In many parts of Asia, especially Hong Kong and parts of Malaysia, Fu can be bought in temples for varying amounts of money. In the majority of cases, these Fu are produced in batches and obviously contain little in the way of any power. Despite this, they sell to more traditional families who will place them around their house in order to improve the quality of their luck or protect them from evil spirits.

A true Fu can only be generated by a practitioner who is able to enter into the correct meditative state. By taking their consciousness to a point of compete stillness they connect to the point at which Dao comes forth into the realm of conscious manifestation. Entering this state is challenging enough but remaining in this state can be even more difficult. For many practitioners it is a challenge to get to this point but even more difficult is retaining a certain degree of mental focus at the same time. The tendency for intermediate level practitioners is for the entering into this state to come with a complete dissolving of the mind; a temporary state which results in a complete stilling of all conscious activity. With the potential for controlled focus lost, there is no way for any kind of vibrational information to be generated within this space. It is this information which must be created by the practitioner if they wish to empower a Fu. The correct balance of stillness and focus is a high level attainment.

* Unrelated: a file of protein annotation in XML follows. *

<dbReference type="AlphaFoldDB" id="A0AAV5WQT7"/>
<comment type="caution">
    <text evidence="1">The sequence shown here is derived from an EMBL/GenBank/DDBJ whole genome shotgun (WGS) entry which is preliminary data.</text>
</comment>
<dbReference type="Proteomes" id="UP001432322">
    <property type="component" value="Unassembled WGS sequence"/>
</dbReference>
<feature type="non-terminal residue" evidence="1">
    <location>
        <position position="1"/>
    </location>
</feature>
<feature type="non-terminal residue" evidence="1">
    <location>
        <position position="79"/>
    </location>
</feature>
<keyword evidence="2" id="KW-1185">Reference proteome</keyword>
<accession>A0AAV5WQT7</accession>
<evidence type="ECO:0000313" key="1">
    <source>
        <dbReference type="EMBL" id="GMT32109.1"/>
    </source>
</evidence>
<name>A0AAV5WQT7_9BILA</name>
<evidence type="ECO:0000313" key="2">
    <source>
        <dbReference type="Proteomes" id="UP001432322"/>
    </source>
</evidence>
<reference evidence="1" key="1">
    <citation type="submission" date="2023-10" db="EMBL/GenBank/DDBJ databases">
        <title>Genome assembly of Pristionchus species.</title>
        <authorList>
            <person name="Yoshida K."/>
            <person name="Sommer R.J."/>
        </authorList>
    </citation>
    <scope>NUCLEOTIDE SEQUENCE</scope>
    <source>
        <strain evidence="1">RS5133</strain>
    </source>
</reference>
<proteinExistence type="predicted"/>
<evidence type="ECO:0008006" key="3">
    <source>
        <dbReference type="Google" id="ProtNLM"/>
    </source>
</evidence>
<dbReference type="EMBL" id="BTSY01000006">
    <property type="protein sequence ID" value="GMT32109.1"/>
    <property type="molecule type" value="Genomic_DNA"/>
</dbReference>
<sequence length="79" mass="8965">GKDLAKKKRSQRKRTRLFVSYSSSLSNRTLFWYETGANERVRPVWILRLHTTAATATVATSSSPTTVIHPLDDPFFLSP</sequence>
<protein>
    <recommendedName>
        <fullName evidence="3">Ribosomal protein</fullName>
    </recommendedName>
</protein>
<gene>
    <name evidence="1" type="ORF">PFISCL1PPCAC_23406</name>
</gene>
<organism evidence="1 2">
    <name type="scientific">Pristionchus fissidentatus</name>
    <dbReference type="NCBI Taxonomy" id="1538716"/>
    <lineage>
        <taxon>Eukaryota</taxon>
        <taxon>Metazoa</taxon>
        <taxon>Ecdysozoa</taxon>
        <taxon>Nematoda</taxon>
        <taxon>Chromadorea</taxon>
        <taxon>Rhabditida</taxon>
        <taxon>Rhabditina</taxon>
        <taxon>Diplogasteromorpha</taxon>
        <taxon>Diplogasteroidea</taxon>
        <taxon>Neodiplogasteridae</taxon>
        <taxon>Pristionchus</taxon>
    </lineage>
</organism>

For those who can attain this stage, the information held in their focus begins to manifest into various spiralling shapes which look much like mandala. With time and mental steadiness these mandala begin to stabilise and form themselves into more constant isometric patterns which essentially are the basis for the creation of Fu within the realm of manifestation.

The Fu are then drawn out according to the image perceived within the Daoist practitioners mind and then they are empowered through projection of energy into the symbol itself. Classically they were drawn onto rice paper or thinly sliced bamboo though they were also often carved into rock faces within sacred spots as well.

For many, the idea of Fu and their usage can sound like complete fantasy or too far-fetched to even consider but for many across Asia the power of the Fu is absolute.

For myself I came from a point of viewing the Fu as out-dated superstition but as my comprehension of the power of vibratory information increased through alchemy training I began to understand how they could work. Now I have Fu around my living and training spaces as well several that are tattooed onto my body. These symbols are there to adjust facets of my nature as well as to change aspects of my health. For me they are an adjunct to the Daoist internal process and an interesting aspect of an arcane tradition that hails back to its Shamanic roots. It is the nature of all societies to view those in the past as more ‘primitive’ and less ‘advanced’ when in actual fact it seems to me that the mind-set was just very different.

The Fu are an element of this ancient way of thinking that has made it’s way through into modern times, though it is rarely understood any more, and it is interesting for me to see how the more time I spent around this tradition the more I have embraced their approach to life. I no longer find a clash between the thinking behind the Fu and modern logic; something which I would never have though would be the case when I was younger.